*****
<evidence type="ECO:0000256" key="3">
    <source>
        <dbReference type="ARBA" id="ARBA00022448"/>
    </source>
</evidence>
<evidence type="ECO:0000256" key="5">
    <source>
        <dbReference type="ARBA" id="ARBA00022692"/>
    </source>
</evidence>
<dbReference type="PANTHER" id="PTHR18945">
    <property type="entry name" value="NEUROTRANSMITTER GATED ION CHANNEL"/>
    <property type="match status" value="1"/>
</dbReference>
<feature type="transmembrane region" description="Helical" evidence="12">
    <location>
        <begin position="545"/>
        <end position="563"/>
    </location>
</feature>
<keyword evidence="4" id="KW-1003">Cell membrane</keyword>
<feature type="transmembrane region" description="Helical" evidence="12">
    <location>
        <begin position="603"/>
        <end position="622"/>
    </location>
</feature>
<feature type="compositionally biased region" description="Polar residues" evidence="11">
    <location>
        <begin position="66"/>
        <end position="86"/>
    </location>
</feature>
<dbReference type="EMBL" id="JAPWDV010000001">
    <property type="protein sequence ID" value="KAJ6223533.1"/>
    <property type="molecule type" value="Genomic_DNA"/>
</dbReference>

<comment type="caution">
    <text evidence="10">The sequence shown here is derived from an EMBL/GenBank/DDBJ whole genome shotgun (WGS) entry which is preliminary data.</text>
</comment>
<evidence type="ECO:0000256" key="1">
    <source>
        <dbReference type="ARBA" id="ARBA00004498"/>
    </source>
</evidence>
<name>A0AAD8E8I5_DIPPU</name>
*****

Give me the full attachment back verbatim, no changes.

<evidence type="ECO:0000256" key="3">
    <source>
        <dbReference type="ARBA" id="ARBA00022448"/>
    </source>
</evidence>
<evidence type="ECO:0000256" key="5">
    <source>
        <dbReference type="ARBA" id="ARBA00022692"/>
    </source>
</evidence>
<dbReference type="PANTHER" id="PTHR18945">
    <property type="entry name" value="NEUROTRANSMITTER GATED ION CHANNEL"/>
    <property type="match status" value="1"/>
</dbReference>
<feature type="transmembrane region" description="Helical" evidence="12">
    <location>
        <begin position="545"/>
        <end position="563"/>
    </location>
</feature>
<keyword evidence="4" id="KW-1003">Cell membrane</keyword>
<feature type="transmembrane region" description="Helical" evidence="12">
    <location>
        <begin position="603"/>
        <end position="622"/>
    </location>
</feature>
<feature type="compositionally biased region" description="Polar residues" evidence="11">
    <location>
        <begin position="66"/>
        <end position="86"/>
    </location>
</feature>
<dbReference type="EMBL" id="JAPWDV010000001">
    <property type="protein sequence ID" value="KAJ6223533.1"/>
    <property type="molecule type" value="Genomic_DNA"/>
</dbReference>

<comment type="caution">
    <text evidence="10">The sequence shown here is derived from an EMBL/GenBank/DDBJ whole genome shotgun (WGS) entry which is preliminary data.</text>
</comment>
<evidence type="ECO:0000256" key="1">
    <source>
        <dbReference type="ARBA" id="ARBA00004498"/>
    </source>
</evidence>
<name>A0AAD8E8I5_DIPPU</name>